- The Washington Times - Thursday, June 5, 2003

If President Bush studies his map carefully, he’ll discover that the road to peace between Israelis and Palestinians goes through Baghdad and Riyadh.You may have noticed that shortly after the “road map to peace” was announced, there was an upsurge of Palestinian terror attacks against Israeli civilians. You may recall that the current intifada began after President Clinton and then Israeli Prime Minister Ehud Barak offered a comprehensive plan — with major Israeli concessions — for creation of a Palestinian state.

There is a reason for this. The terror groups Hamas, Hezbollah, Islamic Jihad, Yasser Arafat’s Fatah Party, and Mr. Arafat himself do not want a two-state solution to the Middle East crisis. They want to destroy Israel.

Consequently, they seek to sabotage any measure that has half a chance of bringing about peace between Israelis and Palestinians.

It is immoral to advocate the extermination of Israel, and unreasonable to expect Israelis would consent to it. Yet liberals maintain it is Israeli intransigence, not Palestinian terror, that is the principal obstacle to a comprehensive settlement. If only Israel would make this, that or the other unilateral concession, Palestinians would trade in their suicide bomb belts for espresso machines.

This perpetual presumption, rebutted time and again by events (Israel makes unilateral concessions, and violence increases), defies logic and history as well as morality. But it is consistent with the basic liberal approach to foreign policy, which is that the United States should bully weaker friends, because it might be dangerous to confront enemies.

But vanquishing enemies, as we did in Iraq, is the only way to set the stage for genuine, lasting peace. This is why the first stage on the journey to a Middle East peace runs through Baghdad. If a prosperous, democratic, pro-Western society can be created there, the effect on the entire Arab world will be revolutionary.

My experiences in Iraq incline me to think this outcome is likely. Despite much of what you see on television and read in the newspapers, there is probably no foreign capital where Americans of any stripe are as popular as American soldiers are in Baghdad today. While there certainly are tens of thousands, and probably are hundreds of thousands of Iraqis who hate Americans and want us gone, Iraq is a nation of about 24 million people. The overwhelming majority of Iraqis — including majorities of all major ethnic and religious groups — either support the American presence in their country, or are indifferent to it.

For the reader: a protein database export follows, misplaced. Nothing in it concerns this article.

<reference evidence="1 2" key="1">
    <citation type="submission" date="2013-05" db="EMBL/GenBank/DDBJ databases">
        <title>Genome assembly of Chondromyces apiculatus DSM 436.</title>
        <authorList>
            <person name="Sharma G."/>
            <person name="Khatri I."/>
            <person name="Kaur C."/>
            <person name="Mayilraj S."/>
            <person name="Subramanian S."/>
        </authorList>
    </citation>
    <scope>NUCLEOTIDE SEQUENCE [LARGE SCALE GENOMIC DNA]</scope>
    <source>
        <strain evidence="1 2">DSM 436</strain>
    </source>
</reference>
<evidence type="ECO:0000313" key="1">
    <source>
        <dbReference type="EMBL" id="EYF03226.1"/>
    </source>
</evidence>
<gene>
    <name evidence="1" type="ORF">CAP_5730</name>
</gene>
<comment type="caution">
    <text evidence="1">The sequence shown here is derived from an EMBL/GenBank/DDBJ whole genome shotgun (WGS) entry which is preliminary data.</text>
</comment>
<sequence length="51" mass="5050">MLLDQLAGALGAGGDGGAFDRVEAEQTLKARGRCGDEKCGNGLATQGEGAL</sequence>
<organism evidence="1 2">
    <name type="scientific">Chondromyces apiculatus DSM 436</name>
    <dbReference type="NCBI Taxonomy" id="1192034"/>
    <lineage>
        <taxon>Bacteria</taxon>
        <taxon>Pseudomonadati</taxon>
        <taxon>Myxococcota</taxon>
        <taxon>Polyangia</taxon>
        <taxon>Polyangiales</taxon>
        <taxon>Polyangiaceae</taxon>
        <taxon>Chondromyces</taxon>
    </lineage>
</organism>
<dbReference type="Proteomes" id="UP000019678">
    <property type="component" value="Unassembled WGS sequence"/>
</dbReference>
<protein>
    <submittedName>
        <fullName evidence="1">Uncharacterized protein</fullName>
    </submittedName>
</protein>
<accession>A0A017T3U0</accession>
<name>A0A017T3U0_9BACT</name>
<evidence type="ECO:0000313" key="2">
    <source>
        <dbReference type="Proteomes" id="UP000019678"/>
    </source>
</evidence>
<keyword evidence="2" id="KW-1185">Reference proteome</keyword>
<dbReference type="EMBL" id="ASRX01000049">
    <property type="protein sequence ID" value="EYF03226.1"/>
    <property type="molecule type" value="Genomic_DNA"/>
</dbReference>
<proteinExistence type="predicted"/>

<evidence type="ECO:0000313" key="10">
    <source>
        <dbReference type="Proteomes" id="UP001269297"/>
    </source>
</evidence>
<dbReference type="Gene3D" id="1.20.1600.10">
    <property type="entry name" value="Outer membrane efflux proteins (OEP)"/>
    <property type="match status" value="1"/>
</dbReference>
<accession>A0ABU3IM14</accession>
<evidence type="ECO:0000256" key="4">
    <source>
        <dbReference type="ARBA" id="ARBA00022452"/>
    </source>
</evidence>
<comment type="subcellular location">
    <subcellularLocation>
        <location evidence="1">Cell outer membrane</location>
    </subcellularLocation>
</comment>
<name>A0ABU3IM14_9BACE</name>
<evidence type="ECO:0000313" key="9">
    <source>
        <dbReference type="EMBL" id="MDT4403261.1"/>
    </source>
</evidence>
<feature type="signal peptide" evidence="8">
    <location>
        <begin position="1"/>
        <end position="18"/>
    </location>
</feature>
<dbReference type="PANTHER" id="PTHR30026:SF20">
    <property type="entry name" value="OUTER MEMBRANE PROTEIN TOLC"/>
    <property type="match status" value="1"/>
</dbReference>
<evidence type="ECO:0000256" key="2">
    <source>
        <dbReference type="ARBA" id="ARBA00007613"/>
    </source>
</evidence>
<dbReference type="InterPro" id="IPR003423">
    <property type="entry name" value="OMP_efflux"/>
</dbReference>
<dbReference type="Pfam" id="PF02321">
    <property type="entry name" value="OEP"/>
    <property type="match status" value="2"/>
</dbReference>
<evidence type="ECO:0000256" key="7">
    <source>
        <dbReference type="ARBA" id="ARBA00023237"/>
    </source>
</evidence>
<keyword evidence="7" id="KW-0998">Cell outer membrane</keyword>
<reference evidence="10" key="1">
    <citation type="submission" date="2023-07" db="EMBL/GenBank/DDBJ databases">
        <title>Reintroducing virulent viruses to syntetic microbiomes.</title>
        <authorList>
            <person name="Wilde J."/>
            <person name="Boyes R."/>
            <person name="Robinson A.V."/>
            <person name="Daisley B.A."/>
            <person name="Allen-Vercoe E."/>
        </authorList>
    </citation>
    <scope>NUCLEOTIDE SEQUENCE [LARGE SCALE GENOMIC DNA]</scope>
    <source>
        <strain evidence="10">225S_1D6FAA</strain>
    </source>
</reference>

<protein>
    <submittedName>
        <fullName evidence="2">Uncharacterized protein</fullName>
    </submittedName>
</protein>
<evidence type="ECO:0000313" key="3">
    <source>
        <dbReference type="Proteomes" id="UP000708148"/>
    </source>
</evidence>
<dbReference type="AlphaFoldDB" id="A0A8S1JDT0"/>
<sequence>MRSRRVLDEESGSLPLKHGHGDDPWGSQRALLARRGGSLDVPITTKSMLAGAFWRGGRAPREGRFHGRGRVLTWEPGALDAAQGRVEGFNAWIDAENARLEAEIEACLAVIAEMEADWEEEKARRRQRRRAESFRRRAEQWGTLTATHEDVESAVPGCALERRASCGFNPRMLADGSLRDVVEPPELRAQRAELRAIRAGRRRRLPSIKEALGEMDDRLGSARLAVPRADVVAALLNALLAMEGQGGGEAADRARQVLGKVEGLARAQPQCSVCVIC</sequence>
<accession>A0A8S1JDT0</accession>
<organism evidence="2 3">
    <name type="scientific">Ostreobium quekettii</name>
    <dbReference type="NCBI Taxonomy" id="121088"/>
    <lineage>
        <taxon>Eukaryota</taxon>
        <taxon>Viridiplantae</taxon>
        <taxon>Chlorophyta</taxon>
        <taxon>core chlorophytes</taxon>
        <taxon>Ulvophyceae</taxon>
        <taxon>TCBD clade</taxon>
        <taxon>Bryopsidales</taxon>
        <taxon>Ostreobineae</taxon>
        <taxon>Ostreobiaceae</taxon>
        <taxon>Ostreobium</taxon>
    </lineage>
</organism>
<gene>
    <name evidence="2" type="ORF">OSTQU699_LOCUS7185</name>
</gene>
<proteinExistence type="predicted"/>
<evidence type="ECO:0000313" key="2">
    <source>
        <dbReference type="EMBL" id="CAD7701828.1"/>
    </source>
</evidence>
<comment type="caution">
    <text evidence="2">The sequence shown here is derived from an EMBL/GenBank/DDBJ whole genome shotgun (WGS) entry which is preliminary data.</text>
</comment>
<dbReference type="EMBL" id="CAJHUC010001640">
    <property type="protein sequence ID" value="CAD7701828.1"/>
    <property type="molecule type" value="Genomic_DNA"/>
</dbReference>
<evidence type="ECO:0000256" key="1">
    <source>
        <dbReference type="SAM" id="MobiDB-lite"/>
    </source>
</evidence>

The proof of this is the behavior of the children, who treat our troops as if they were rock stars or superheroes. Sentry posts are swarmed by smiling children. Foot patrols of a squad of eight or 10 soldiers swiftly turn into gaggles of 30 or 40, as the kids press in: “Mister, Mister, what your name, Mister? Play soccer, Mister? Bush good.”

If these attitudes persist, a decade from now Iraq will rival Britain as America’s staunchest friend in the world.

The economic prospects for Iraq certainly are good. It is the only Arab country that has both oil and water, and Iraq has, by far, the best educated populace in the Arab world. And unlike most Arab countries, Iraq could have a vibrant tourist industry. Civilization was born there. One day quite soon, tourists will be able to visit Ur, birthplace of the Jewish patriarch Abraham; the sites of the hanging gardens of Babylon and the old Assyrian capital of Nineveh, and what local folklore says was the site of the Garden of Eden.

Meanwhile, the threat made by al Qaeda against the Saudi royal family is one of the happiest developments in the war on terror, because it will force the royals to get off the fence. The Saudis have been playing a double game, professing to be a U.S. ally, while subsidizing anti-Western preaching in mosques, and funneling hundreds of millions to terror groups. Now that their own necks are in the noose, the Saudi royals may actually cooperate in the war on terror.

Terrorists cannot be negotiated with. But they can be defeated and starved of funds. Peace will not come to the Middle East until Palestinians see the benefits of peace unfolding in Iraq, and until the Saudis stop funding the groups that offer Palestinians only perpetual war.

Jack Kelly, a former Marine and Green Beret, was a deputy assistant secretary of the Air Force in the Reagan administration and is national security writer for the Pittsburgh (Pa.) Post-Gazette.

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